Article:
Alison Smith

Alison is a patient of Mr Broome’s and has happily given her permission to be interviewed so that others can hear her story and feel able to come forward for help.

Alison found herself pregnant in March 2013 with her little boy. In her own words, she had a fabulous pregnancy. The only problem was the development of a hernia quite early on, in fact before the pregnancy had started to show.

Ethan was born at a birthing centre. Unfortunately, for Alison, his head was stuck in a position which caused endless urges to push before the cervix was fully dilated. Very unfortunately, for Alison, she needed to be transferred to a hospital immediately after the safe arrival of Ethan because she had a post-partum haemorrhage that needed urgent attention..

The next day, poor Alison was feeling very sore and mentioned to her mother that she felt as if everything (her vagina and uterus) had fallen out. It seemed though, thateveryone was trying to reassure Alison saying that it was very soon after childbirth and this feeling can often be present, especially as she had had a difficult labour.

In fact, Alison had had lots of internal stitches so she was very sore. However, after 2-3 weeks when she felt no better, she noticed that she had what she thought was a prolapse. Horrified and frightened by this possible finding, she asked questions. Again, she was told that it was early days and most probably due to the delivery and sutures she had afterwards.

At 6 weeks post delivery, Alison attended hospital to have her hernia repaired uneventfully. At 8 weeks she returned for her 8 week post delivery checkup and asked the doctor for his opinion of what she felt was a prolapse. This doctor thought that Alison had sepsis of the uterus and so sent her to hospital. Once there, another doctor examined here and fortunately, found no evidence of sepsis, but did say that she had some prolapse, namely a lax vagina.

Alison felt horrified as she had no expectations that this could happen after childbirth but also she felt very embarrassed. Time went on and she went to see a gynaecologist at Euxton Hospital who diagnosed a frontal wall prolapse for which she underwent surgical repair. At the post surgery checkup, Alison was found to have a further prolapse of the back wall of the vagina she was referred to Mr Broome for a second opinion.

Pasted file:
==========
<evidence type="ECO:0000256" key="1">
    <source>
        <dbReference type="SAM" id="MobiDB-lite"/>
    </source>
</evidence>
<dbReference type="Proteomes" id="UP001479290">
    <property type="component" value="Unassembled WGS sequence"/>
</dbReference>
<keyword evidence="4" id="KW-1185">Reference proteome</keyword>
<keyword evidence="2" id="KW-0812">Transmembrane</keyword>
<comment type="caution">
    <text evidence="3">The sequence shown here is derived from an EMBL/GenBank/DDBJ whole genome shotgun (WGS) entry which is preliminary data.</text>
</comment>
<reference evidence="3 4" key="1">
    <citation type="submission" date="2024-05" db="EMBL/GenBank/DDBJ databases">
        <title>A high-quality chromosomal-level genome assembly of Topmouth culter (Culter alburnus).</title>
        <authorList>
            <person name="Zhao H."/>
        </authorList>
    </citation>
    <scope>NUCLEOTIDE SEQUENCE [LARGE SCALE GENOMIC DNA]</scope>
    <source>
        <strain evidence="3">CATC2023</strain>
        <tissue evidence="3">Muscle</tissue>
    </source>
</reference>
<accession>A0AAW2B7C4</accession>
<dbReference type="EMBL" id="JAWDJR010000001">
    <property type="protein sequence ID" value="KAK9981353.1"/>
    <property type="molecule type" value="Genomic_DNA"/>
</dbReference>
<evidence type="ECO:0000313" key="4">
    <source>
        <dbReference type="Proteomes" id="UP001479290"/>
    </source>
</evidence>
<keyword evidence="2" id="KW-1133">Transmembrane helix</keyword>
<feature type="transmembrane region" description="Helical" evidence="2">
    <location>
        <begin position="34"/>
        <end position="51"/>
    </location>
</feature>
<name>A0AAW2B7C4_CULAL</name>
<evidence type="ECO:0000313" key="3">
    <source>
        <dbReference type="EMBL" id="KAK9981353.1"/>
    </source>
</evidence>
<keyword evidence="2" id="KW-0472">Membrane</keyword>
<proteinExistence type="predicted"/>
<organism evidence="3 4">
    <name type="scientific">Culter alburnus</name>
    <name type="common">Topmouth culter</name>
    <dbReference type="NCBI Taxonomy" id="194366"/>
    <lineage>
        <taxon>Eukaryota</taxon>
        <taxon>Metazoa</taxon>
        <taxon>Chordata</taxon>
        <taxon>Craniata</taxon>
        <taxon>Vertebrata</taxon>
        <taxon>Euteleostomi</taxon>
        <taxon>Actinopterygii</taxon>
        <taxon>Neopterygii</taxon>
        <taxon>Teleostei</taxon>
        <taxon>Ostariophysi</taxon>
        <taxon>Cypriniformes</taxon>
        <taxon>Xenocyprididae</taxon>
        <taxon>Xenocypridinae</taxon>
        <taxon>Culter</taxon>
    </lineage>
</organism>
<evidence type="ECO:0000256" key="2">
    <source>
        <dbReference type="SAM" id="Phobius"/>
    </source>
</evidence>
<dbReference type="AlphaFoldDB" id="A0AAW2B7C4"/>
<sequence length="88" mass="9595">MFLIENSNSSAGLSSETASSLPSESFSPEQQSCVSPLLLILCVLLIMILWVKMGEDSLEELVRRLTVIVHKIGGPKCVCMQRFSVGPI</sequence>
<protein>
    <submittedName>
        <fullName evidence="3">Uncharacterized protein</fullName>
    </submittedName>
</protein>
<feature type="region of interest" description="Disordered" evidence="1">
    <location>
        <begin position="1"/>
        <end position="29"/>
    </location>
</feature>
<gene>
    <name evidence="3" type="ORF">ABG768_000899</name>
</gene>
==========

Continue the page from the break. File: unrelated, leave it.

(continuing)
At this stage, Alison felt very down. Her work was affected as she kept having to have time off work and as a therapist, this was very disruptive. She also found it difficult to be intimate with her partner and felt “a bit lost”.

Mr Broome examined Alison and confirmed a vaginal wall prolapse as well as a uterine prolapse, initial surgery was undertaken to repair the back wall of the vagina and re-tighten the front wall. Post operatively, although there was some improvement, an interval Sacrohysteropexy was undertaken. It was at this stage that Mr Broome suspected that Alison had an underlying collagen problem which would account for her prolapse and the early development of the hernia in her pregnancy.

After the Sacrohysteropexy, Mr Broome felt that the uterus was secured in place and able to withstand the rigours of a further pregnancy.

Throughout this whole process, Alison was fortunate to have a very supportive partner and parents. Collectively, they gave her the mental strength to cope with the problems that she encountered.

So the good news is that Alison is now in her second trimester or pregnancy. This is the second pregnancy after the Sacrohysteropexy, the first unfortunately ended in miscarriage, but thankfully, all is well.

Alison feels so grateful that she had reason to go to Euxton Hospital and be referred to Mr Broome, she cannot thank him enough. If she thinks of the alternative, that would have been hysterectomy and the end of having any more children.

December 2016 – Update

Alson had a healthy baby boy born by C-section, and all is well.

baby after sacrohysteropexy